Miller's musical talent emerged at an early age. When he was in third grade, a teacher encouraged him to take a test that resulted in his transfer to a school that had an extensive music program. From there, Miller moved on to the Philadelphia High School for Creative and Performing Arts in the mid-1980s (his classmates included the original members of Boyz II Men).

After hearing a performance by the famed Morgan State University Choir, Miller decided to attend that school. He arrived in 1989 to begin his studies and never left Baltimore.

Although he studied opera and classical song at Morgan, the baritone was not drawn to the art form. Gospel music was a more powerful magnet, along with the gospel itself.

"I have always been involved in the church," Miller said. "I was playing church in my living room as a kid. I would make a pulpit and an altar. Ministry is at the root of all that I do. It seems like I don't know anything else. And I've been preaching since I was 18. I was involved in youth ministry for my church in Philadelphia."

After graduating with a music degree from Morgan State in 1995, Miller was torn between continuing his training in music and entering a seminary.

"I auditioned twice for the Peabody Institute and got accepted twice, but I couldn't afford it," he said.

Miller served instead as a public school teacher for several years, while also working toward a master's degree from the Howard University School of Divinity, which he earned in 2006.

It was his connection to Morgan State that helped him land the Ravens job. The director of the school's marching band, which played the first game at Memorial Stadium in 1996, recommended Miller as the anthem singer.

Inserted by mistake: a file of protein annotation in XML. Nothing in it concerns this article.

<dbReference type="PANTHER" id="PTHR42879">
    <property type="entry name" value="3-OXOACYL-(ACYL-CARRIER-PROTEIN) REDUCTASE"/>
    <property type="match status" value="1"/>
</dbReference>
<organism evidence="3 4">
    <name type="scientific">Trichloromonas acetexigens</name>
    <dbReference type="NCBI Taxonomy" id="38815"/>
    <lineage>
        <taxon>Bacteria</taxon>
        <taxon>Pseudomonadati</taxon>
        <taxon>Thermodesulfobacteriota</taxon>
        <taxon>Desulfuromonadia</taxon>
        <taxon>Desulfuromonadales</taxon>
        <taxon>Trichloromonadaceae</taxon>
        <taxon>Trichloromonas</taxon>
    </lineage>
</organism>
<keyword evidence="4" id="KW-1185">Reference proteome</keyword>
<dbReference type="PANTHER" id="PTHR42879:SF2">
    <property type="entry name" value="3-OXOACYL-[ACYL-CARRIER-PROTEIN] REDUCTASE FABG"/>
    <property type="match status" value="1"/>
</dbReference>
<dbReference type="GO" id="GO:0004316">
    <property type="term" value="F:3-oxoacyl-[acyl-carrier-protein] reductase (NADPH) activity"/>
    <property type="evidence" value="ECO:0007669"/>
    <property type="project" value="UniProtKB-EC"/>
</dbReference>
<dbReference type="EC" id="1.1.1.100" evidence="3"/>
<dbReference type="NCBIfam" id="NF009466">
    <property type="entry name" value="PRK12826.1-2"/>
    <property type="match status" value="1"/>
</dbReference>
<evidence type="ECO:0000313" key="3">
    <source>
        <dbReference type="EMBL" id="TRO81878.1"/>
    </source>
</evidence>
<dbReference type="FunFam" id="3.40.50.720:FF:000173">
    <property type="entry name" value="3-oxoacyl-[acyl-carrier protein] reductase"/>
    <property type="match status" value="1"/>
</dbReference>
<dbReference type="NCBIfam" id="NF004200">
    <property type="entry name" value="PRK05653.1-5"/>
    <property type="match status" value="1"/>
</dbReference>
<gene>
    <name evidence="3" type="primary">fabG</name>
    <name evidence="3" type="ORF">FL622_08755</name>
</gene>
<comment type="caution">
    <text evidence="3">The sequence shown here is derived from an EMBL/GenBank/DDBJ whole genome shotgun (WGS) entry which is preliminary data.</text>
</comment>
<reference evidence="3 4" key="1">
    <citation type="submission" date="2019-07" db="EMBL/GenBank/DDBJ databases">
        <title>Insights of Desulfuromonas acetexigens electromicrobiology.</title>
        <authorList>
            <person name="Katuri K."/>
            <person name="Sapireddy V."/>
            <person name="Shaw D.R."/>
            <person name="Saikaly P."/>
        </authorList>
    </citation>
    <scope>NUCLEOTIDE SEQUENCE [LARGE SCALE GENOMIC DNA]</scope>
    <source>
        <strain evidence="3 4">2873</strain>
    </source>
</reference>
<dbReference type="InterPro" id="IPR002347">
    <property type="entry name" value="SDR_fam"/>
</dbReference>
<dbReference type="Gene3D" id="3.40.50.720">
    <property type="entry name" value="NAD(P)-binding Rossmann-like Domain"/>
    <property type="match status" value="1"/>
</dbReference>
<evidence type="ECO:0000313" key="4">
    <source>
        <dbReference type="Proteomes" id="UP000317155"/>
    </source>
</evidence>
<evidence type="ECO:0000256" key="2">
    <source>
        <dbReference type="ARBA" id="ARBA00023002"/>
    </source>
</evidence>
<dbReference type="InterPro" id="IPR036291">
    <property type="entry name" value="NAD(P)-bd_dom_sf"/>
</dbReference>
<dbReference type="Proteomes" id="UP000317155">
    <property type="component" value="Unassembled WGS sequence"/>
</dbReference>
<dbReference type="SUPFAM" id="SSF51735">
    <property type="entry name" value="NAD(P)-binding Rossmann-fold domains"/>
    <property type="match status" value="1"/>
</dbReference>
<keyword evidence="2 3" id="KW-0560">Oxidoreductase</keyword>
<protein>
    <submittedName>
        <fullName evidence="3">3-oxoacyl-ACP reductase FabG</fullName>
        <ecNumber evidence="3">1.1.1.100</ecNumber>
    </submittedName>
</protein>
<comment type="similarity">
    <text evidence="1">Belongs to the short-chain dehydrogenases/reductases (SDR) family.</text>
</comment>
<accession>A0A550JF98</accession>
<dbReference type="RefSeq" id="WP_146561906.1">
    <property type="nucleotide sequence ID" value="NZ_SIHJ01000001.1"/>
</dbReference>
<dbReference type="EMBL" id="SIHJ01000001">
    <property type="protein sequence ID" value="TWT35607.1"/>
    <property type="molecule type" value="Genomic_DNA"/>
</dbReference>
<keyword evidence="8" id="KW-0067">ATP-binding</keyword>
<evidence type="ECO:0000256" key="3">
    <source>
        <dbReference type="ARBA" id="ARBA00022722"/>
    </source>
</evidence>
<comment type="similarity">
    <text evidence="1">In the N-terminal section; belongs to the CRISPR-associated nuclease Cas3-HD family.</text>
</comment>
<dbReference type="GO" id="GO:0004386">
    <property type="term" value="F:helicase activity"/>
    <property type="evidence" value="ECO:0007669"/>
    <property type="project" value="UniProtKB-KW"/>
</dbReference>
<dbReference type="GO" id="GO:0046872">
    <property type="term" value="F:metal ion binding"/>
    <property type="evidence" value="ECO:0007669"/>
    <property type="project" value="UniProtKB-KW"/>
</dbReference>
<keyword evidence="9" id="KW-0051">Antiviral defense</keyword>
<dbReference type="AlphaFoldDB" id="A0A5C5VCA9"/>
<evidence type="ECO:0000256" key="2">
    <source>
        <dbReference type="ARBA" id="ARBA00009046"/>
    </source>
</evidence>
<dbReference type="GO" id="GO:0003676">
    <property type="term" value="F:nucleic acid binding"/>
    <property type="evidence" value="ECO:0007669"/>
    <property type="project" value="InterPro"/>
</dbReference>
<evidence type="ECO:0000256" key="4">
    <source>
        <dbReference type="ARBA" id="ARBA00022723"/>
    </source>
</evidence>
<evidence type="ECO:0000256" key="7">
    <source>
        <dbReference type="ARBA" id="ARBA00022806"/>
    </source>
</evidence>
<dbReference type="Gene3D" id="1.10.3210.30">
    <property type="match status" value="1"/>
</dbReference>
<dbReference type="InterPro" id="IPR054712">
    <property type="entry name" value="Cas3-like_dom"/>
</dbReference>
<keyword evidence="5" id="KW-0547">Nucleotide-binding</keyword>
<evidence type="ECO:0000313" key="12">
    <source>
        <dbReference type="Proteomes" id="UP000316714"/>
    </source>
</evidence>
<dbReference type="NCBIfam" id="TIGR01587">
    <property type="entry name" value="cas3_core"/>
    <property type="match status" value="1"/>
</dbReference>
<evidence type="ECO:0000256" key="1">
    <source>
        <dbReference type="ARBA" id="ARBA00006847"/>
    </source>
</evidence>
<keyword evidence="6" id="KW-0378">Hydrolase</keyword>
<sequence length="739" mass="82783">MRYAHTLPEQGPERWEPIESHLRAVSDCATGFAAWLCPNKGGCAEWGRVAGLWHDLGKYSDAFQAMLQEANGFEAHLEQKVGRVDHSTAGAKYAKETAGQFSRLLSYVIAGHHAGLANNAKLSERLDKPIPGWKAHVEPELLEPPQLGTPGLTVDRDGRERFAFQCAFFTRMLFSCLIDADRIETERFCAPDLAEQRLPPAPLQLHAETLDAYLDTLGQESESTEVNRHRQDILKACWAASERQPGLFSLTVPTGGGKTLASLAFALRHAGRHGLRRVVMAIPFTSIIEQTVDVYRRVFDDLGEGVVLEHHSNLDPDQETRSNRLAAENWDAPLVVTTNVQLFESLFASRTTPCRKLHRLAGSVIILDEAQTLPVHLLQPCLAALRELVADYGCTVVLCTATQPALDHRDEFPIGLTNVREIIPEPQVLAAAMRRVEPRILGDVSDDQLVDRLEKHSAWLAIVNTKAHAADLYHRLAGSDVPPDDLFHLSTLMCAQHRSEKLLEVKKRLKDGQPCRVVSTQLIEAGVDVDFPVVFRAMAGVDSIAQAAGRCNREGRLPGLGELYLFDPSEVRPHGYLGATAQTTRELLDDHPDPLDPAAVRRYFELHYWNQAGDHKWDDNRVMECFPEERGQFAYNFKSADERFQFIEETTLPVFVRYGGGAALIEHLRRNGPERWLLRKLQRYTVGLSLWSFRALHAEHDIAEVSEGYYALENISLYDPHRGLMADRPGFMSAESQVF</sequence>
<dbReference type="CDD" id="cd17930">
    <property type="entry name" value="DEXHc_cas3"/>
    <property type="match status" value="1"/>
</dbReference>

At the audition were Modell and Kevin Byrne, senior vice president of public relations and community relations for the team.

"David and I looked at each other and said, 'This is the guy,'" Byrne said.

Miller admits that he used "to freak out" sometimes standing in front of more than 60,000 at Memorial Stadium and, later, at M&T Bank Stadium, with room for another 10,000 or spectators.

"All attention is on you," he said. "And 'The Star-Spangled Banner' is not the easiest piece to sing. People mess up the words all the time. I remember times when I would be thinking 'I'm going to forget the words.' But I think I've mastered it. I get into such a rhythm."

That rhythm could be thrown off by the way amplified sound echoes in a stadium, causing an overlapping of notes. "If you have a series of singers doing the anthem, no one has a chance to get used to it," Modell said.

Miller recalled that the echo issue was more prominent at Memorial.